Birmingham City Council wants 90% of its roads to have a 20mph limit.
The UK’s biggest transport authority with over one million residents has said the default should be 20mph and introduced through ‘limits’ rather than ‘zones’.
Suitable for inclusion at 20mph are: all residential roads; those with a designated high street function; A and B roads with school entrances or schools; and roads with other amenities such as parks/leisure facilities, health centres, hospitals, public transport hubs and interchanges(1).
The total capital cost is an estimated £7 million, primarily funded through Local Transport Plan (LTP) integrated block allocations, which are ring-fenced for transport schemes. Other funding has been secured through the recent Cycle City Ambition fund bid with £800,000 going towards 20mph schemes.
The value of resulting casualty prevention is reported to be £5 million per year based on a conservative estimate in the reduction of 78 collisions per year.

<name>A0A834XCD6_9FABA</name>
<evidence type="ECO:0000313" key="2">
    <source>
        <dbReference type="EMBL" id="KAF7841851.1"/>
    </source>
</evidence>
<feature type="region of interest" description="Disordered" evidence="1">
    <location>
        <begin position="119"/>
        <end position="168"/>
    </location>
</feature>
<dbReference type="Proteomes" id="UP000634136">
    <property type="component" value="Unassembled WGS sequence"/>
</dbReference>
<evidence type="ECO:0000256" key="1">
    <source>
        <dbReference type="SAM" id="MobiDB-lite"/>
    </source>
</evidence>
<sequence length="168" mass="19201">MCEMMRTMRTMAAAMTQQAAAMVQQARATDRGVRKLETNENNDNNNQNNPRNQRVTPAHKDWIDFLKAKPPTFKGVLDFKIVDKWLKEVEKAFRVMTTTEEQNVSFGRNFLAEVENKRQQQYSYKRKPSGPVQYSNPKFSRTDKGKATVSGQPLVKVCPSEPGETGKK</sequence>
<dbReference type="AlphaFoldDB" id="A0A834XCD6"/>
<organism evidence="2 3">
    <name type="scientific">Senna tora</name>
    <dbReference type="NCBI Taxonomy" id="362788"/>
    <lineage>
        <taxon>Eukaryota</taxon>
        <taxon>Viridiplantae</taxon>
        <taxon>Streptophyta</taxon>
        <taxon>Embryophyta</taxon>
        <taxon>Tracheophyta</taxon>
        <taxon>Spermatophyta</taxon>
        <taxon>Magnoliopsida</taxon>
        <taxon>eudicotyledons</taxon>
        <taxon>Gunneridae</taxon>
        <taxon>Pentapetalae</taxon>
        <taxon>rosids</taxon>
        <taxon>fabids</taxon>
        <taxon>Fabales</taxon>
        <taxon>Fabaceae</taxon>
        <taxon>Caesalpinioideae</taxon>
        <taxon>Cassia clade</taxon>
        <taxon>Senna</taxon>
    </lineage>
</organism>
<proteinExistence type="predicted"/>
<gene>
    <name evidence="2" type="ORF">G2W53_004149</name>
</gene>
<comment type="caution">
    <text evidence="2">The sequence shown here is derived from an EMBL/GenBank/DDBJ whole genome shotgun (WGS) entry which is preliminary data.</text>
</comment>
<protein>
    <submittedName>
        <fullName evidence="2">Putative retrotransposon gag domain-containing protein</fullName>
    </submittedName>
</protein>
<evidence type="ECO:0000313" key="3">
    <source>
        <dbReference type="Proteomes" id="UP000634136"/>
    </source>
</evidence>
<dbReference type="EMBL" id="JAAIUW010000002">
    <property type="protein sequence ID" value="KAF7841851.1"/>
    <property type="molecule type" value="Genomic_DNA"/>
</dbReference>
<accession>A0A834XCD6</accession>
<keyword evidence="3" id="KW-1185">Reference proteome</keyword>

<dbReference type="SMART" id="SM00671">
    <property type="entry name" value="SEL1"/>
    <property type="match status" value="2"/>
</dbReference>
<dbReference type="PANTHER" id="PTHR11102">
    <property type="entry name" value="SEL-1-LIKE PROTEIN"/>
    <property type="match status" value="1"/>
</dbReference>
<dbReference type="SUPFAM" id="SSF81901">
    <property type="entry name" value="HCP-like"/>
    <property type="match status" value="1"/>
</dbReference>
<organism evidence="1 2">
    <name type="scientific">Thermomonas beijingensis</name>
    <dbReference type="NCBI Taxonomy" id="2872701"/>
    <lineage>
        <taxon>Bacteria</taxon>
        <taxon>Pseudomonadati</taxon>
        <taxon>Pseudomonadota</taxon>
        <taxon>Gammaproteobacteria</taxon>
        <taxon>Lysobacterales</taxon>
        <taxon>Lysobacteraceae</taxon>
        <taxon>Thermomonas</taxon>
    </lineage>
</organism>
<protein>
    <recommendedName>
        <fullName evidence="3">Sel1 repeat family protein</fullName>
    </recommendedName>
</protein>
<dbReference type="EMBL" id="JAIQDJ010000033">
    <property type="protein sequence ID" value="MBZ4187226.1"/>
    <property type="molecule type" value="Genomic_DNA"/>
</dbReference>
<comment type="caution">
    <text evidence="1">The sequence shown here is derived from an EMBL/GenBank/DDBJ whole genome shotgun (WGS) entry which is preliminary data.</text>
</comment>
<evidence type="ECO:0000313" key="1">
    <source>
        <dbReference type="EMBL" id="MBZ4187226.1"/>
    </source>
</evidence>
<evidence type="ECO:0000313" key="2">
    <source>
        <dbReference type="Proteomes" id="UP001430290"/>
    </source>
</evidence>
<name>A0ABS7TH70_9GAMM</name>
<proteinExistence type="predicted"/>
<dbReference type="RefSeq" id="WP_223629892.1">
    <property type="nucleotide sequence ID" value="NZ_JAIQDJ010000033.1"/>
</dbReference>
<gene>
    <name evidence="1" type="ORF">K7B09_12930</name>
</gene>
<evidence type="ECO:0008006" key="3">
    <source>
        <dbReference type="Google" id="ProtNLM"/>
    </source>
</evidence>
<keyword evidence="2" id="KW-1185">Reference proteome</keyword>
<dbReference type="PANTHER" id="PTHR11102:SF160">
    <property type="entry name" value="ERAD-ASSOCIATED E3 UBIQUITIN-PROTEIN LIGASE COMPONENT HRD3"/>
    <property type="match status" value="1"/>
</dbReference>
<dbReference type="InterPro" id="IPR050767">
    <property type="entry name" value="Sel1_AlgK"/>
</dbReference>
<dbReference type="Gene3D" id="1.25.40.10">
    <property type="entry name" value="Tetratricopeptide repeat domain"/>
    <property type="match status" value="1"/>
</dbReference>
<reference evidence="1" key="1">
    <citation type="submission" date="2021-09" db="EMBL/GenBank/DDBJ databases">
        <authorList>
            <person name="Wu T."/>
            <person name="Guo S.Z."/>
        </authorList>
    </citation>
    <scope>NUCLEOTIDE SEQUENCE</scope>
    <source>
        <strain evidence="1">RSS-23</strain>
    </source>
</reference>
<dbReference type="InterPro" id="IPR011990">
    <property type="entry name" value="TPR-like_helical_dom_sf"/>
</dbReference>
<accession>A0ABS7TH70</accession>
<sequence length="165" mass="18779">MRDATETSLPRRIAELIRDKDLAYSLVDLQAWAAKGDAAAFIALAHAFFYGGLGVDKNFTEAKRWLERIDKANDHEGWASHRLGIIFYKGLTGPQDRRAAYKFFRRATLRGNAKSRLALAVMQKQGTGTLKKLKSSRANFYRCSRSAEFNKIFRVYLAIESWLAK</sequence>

Founder of 20’s Plenty for Us, Rod King MBE, said: “With Birmingham City and City of London becoming the latest traffic authorities committing to wide 20mph limits this creates a pivotal moment in enhancing the safety and active mobility of our communities.
“This is an opportunity for the Department for Transport (DfT) to recognise that most of its larger cities are rejecting the idea of the 75 year old 30mph national limit for urban roads. It’s time to say that 20’s Plenty where people, live, work shop and go to school.
“Local authorities are playing their role in this transformation but it could be implemented far more cost effectively if the DfT were to update its signage regulations so that only the exceptions of 30mph and above needed repeater signs.”